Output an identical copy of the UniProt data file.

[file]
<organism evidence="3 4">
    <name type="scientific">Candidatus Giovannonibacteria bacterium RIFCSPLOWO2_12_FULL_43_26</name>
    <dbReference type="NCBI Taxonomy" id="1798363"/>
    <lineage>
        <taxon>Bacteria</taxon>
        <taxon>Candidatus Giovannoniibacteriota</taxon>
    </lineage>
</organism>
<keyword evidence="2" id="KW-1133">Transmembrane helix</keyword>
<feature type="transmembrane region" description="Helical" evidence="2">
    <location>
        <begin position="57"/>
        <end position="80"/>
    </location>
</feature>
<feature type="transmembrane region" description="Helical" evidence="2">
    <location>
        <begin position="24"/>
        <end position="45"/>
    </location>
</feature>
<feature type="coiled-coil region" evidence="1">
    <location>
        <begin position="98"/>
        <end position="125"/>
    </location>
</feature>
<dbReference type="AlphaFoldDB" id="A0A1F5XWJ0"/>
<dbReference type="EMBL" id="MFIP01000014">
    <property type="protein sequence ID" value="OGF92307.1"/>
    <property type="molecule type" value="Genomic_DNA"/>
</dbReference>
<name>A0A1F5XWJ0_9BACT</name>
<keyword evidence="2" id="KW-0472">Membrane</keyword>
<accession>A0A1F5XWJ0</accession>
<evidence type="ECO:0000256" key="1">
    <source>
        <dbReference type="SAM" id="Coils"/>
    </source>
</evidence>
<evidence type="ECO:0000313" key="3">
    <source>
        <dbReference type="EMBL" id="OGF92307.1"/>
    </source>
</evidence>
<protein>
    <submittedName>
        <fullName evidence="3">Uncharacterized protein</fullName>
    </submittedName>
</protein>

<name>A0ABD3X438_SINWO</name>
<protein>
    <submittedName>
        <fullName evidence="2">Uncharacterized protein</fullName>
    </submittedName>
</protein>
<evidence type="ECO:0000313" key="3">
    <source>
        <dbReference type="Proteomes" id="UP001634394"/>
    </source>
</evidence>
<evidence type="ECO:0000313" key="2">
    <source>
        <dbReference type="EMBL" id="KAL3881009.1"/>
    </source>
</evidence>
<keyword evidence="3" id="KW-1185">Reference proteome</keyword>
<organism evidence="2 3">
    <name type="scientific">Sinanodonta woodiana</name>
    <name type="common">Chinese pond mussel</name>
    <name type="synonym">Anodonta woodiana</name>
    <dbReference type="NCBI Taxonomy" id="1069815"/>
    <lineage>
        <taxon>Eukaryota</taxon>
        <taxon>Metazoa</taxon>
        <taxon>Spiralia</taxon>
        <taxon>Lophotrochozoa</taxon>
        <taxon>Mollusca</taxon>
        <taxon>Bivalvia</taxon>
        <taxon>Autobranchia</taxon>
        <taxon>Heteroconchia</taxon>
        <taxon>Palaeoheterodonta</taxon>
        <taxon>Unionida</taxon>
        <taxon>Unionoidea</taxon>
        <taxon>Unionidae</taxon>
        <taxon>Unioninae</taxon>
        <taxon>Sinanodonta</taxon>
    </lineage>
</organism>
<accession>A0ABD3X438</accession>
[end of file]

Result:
<organism evidence="3 4">
    <name type="scientific">Candidatus Giovannonibacteria bacterium RIFCSPLOWO2_12_FULL_43_26</name>
    <dbReference type="NCBI Taxonomy" id="1798363"/>
    <lineage>
        <taxon>Bacteria</taxon>
        <taxon>Candidatus Giovannoniibacteriota</taxon>
    </lineage>
</organism>
<keyword evidence="2" id="KW-1133">Transmembrane helix</keyword>
<feature type="transmembrane region" description="Helical" evidence="2">
    <location>
        <begin position="57"/>
        <end position="80"/>
    </location>
</feature>
<feature type="transmembrane region" description="Helical" evidence="2">
    <location>
        <begin position="24"/>
        <end position="45"/>
    </location>
</feature>
<feature type="coiled-coil region" evidence="1">
    <location>
        <begin position="98"/>
        <end position="125"/>
    </location>
</feature>
<dbReference type="AlphaFoldDB" id="A0A1F5XWJ0"/>
<dbReference type="EMBL" id="MFIP01000014">
    <property type="protein sequence ID" value="OGF92307.1"/>
    <property type="molecule type" value="Genomic_DNA"/>
</dbReference>
<name>A0A1F5XWJ0_9BACT</name>
<keyword evidence="2" id="KW-0472">Membrane</keyword>
<accession>A0A1F5XWJ0</accession>
<evidence type="ECO:0000256" key="1">
    <source>
        <dbReference type="SAM" id="Coils"/>
    </source>
</evidence>
<evidence type="ECO:0000313" key="3">
    <source>
        <dbReference type="EMBL" id="OGF92307.1"/>
    </source>
</evidence>
<protein>
    <submittedName>
        <fullName evidence="3">Uncharacterized protein</fullName>
    </submittedName>
</protein>

<name>A0ABD3X438_SINWO</name>
<protein>
    <submittedName>
        <fullName evidence="2">Uncharacterized protein</fullName>
    </submittedName>
</protein>
<evidence type="ECO:0000313" key="3">
    <source>
        <dbReference type="Proteomes" id="UP001634394"/>
    </source>
</evidence>
<evidence type="ECO:0000313" key="2">
    <source>
        <dbReference type="EMBL" id="KAL3881009.1"/>
    </source>
</evidence>
<keyword evidence="3" id="KW-1185">Reference proteome</keyword>
<organism evidence="2 3">
    <name type="scientific">Sinanodonta woodiana</name>
    <name type="common">Chinese pond mussel</name>
    <name type="synonym">Anodonta woodiana</name>
    <dbReference type="NCBI Taxonomy" id="1069815"/>
    <lineage>
        <taxon>Eukaryota</taxon>
        <taxon>Metazoa</taxon>
        <taxon>Spiralia</taxon>
        <taxon>Lophotrochozoa</taxon>
        <taxon>Mollusca</taxon>
        <taxon>Bivalvia</taxon>
        <taxon>Autobranchia</taxon>
        <taxon>Heteroconchia</taxon>
        <taxon>Palaeoheterodonta</taxon>
        <taxon>Unionida</taxon>
        <taxon>Unionoidea</taxon>
        <taxon>Unionidae</taxon>
        <taxon>Unioninae</taxon>
        <taxon>Sinanodonta</taxon>
    </lineage>
</organism>
<accession>A0ABD3X438</accession>